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A Beginner’s Guide to Finishing Processes

For any newcomers to the process of bookbinding, it can be overwhelming to learn about all of the tasks that are part of it. Here is a beginner’s guide to the finishing process.

For any newcomers to the process of bookbinding, it can be overwhelming to learn about all of the tasks that are part of it. Here is a beginner’s guide to the finishing process, so when you need a new book bound, you will understand how a book is produced before it is ready to be sold.


After the book is printed, it must be finished. What this means is that the sheets need to be bound together and the cover needs to be assembled and made to look even more beautiful than it did with the original cover image. In-line finishing is completed by attachments on the printing press itself, however, the offline process means that printing and finishing are kept separate.

Cutting and Trimming

Occasionally, the paper stock used for the book needs to be cut and trimmed. This is one of the most essential finishing processes to ensure that a book is ready. For instance, it’s possible that the sheets used for the book are too large. Signatures also need to be cut if more than one set are combined at a time. Also, sheets must be neatly trimmed before they can be inserted in folding machines that ensure the best possible folds.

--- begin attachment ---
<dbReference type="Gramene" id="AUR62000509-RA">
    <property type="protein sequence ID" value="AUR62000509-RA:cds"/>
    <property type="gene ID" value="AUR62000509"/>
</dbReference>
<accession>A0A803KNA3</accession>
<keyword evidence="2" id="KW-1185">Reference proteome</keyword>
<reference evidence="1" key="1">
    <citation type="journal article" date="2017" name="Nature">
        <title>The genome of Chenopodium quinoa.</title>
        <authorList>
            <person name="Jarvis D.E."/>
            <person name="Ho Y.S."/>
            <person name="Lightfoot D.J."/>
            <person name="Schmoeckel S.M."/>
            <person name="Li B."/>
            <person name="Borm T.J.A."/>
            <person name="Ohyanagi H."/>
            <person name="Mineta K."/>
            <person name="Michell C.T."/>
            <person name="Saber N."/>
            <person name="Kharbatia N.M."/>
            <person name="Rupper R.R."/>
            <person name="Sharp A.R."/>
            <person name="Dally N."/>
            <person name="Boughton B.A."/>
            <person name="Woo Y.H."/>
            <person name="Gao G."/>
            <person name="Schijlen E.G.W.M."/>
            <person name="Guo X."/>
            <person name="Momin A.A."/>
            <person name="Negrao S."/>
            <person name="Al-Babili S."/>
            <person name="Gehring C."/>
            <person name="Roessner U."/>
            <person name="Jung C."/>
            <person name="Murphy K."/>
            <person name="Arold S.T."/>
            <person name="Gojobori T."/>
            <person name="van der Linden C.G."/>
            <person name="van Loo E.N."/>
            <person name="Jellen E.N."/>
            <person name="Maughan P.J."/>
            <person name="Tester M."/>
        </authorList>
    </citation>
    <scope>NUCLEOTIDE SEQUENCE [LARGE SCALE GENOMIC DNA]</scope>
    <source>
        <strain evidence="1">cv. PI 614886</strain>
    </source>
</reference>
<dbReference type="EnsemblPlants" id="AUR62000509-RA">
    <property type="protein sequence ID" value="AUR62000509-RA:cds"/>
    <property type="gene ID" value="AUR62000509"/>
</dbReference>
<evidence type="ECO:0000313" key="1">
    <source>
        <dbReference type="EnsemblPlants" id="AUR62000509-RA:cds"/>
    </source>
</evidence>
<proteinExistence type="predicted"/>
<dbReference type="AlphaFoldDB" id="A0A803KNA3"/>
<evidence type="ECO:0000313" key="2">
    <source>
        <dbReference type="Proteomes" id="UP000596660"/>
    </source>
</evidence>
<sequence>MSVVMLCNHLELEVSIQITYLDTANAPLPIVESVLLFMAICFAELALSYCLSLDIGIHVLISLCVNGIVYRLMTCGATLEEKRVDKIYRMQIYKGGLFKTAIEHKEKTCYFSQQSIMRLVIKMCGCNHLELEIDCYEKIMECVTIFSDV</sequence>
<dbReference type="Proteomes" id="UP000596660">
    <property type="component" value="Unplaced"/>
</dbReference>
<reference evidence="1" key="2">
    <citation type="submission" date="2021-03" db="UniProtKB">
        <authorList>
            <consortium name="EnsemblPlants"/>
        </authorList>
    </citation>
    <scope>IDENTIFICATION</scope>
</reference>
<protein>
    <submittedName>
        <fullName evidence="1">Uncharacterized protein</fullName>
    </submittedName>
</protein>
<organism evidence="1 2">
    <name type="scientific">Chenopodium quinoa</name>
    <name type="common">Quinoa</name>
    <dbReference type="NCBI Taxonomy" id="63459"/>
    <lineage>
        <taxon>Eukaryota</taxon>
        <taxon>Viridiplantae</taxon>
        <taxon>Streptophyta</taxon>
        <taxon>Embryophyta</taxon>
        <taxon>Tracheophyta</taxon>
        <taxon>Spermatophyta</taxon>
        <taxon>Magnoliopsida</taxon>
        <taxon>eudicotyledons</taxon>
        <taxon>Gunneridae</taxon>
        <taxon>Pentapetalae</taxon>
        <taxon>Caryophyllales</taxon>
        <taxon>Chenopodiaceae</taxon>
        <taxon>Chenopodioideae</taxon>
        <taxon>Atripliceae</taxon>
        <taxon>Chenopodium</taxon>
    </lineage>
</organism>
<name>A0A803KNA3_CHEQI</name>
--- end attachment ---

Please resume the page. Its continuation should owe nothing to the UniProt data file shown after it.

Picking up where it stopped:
Magazines and books are two of the most commonly-produced bound items. The signatures that make up these products need to be folded properly. One sheet equals four pages, two sheets equal eight, and so on. Common types of folds include the half fold, the accordion fold, the French fold, and the letter fold.


Once folded, the sheets need to be arranged into the correct sequence. This is what collating means: when the sheets are arranged into the proper sets. Gathering is similar to collating, but uses signatures instead of sheets.


Many different binding options are available to writers who want a professional-looking final product. Here are just a few examples of what you can achieve through the binding process:

Perfect: The pages are bound to spines and covers using adhesives.

Comb Binding: The pages are held together with a plastic comb into holes that have been made in the sides of the pages.

Spiral: Wire or plastic is used to bind the pages together in the same holes that would otherwise hold the comb.

Advantage Book Binding Can Help You Create the Printed Book You’ve Always Wanted!

Are you interested in having a bound novel? Are you entering the workforce, and need a bound portfolio to showcase your work? Advantage Book Binding offers plenty of services and binding types that are perfect for suiting your needs. We also offer specialty binding options for those of you looking for something extra special.

Advantage Book Binding can advise you as to what kind of binding style will work best for your specific project, taking into consideration budget requirements to provide you with the most cost-effective and project-specific solution for you. Please contact us today for more information, and keep up with us on Facebook, Google +, Twitter, and LinkedIn. Also, don’t hesitate to visit us at our Baltimore headquarters.